Chicago-based Amphibian Ark director Kevin Zippel said the looming crisis was entirely man-made and only human intervention could stop it.
“This is really a major extinction crisis,” Dr Zippel said.
“We’ve never seen a group like this singled out for extinction and what’s interesting is that this isn’t a natural phenomenon.
“Everything they’re facing is a threat that’s caused by people. So therefore we’re reasoning that people must also be a part of the solution. We must help these amphibians.”
In the past few years alone, more than 100 amphibian species, including frogs, newts, salamanders and cecilians, had been declared extinct, Dr Zippel said.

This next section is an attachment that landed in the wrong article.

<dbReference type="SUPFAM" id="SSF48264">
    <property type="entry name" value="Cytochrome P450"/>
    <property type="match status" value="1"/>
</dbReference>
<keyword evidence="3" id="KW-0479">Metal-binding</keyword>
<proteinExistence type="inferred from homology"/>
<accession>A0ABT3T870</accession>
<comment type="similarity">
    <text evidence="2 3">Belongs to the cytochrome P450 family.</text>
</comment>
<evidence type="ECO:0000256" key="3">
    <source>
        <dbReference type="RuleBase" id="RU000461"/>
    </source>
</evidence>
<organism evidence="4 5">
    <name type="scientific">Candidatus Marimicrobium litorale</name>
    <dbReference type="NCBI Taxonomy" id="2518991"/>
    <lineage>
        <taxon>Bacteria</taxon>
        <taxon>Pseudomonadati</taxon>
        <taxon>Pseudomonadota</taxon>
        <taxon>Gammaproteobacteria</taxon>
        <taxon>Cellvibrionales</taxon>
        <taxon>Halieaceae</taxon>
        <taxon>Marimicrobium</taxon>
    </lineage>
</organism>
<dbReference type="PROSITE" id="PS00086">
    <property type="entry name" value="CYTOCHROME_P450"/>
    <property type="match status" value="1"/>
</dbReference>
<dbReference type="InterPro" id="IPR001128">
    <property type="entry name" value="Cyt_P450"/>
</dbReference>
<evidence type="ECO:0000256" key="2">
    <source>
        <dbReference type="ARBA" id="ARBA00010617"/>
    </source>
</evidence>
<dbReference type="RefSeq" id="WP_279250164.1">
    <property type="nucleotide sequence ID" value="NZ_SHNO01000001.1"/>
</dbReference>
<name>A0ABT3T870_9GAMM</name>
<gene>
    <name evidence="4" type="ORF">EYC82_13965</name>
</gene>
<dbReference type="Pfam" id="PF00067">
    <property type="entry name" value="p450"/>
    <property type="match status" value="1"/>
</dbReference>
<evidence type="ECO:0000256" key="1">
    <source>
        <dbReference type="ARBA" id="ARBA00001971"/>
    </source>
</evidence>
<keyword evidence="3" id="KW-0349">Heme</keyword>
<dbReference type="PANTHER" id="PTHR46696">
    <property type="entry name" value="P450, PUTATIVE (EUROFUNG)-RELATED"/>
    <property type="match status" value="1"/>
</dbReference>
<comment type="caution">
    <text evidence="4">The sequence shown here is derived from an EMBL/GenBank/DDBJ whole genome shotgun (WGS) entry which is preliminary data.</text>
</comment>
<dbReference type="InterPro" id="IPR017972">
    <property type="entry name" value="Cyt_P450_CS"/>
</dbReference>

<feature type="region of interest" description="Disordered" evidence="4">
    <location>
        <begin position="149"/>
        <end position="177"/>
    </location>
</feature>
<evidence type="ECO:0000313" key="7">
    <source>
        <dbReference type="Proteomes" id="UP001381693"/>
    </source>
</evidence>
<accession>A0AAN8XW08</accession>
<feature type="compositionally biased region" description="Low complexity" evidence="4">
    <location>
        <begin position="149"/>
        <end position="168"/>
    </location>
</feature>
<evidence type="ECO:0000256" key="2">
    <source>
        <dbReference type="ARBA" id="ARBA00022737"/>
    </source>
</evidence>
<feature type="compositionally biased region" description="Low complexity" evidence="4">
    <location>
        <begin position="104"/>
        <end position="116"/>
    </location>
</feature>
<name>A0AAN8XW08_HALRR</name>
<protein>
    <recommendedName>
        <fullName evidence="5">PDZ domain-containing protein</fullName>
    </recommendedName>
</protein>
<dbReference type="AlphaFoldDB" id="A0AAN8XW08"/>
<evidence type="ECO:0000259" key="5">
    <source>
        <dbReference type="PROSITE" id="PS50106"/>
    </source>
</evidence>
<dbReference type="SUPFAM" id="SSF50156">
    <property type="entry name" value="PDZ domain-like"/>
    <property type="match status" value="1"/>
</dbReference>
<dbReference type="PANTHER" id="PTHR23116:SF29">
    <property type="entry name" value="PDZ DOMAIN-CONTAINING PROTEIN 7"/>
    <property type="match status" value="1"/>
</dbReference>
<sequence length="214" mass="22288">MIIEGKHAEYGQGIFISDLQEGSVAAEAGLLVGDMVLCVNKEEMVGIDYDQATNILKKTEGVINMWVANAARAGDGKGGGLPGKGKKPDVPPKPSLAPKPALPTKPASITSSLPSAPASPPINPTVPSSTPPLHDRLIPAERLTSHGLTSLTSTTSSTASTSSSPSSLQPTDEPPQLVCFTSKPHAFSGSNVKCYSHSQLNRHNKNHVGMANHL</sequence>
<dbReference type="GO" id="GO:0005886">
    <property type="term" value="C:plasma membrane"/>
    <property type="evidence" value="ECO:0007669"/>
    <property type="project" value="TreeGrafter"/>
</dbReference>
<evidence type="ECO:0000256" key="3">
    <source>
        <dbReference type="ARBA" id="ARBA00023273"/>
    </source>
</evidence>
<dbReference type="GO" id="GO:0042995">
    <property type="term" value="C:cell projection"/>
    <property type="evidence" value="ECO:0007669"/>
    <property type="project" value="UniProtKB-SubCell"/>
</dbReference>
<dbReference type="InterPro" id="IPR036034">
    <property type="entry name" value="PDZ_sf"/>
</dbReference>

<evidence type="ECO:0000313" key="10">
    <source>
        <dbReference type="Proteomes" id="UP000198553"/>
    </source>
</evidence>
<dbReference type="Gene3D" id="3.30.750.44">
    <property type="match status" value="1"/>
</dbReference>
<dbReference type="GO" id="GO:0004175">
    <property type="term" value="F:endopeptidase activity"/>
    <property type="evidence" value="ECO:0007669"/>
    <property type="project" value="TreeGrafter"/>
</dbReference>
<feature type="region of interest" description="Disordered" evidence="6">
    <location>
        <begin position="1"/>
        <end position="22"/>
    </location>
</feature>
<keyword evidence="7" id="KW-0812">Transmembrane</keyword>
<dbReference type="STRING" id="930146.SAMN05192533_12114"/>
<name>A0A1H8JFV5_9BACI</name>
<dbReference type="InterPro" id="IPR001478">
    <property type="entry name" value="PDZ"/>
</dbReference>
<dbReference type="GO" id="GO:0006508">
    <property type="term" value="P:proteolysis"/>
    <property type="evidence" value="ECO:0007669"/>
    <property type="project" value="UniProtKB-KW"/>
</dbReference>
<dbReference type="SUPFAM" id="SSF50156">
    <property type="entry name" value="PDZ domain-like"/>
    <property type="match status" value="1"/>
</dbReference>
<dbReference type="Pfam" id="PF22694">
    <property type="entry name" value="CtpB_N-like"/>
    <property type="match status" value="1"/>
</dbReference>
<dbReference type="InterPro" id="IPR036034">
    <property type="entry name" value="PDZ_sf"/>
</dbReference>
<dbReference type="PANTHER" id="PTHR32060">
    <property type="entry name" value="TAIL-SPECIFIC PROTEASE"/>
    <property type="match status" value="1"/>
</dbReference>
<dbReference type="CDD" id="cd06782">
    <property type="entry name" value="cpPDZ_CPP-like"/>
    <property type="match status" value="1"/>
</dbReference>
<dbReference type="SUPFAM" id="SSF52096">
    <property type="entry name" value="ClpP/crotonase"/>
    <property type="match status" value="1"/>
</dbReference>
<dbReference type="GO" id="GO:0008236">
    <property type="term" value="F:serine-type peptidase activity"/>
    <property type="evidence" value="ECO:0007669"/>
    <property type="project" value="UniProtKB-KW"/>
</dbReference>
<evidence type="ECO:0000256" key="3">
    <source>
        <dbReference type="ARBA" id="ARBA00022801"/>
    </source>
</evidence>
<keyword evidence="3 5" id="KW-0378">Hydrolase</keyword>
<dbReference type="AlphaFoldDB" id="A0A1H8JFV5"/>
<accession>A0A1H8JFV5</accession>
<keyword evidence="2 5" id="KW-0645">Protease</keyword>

The idea behind Amphibian Ark was for an international effort to breed species under threat, providing a “long-term lifeboat” to ensure their survival.
But Dr Zippel said amphibians were facing threats in the wild that defied conventional solutions.
“Climate change will continue to get worse before it gets better, and the amphibians facing these threats have to be brought into captivity or they are going to go extinct,” he said.
“The No.1 threat is habitat loss because we’re converting wetlands into places to grow food for people.”
Dr Zippel said the demise of amphibians would come at a cost to humanity, with the potential loss of ingredients for medicines and other pharmaceuticals.
“They play a big role in human medicine due to poisons in their skin,” he said.
“Every time we lose a species of amphibian, whatever potential medicines they give to us are lost at the same time.”
Dr Zippel is in Adelaide for the World Association of Zoos and Aquariums Summit.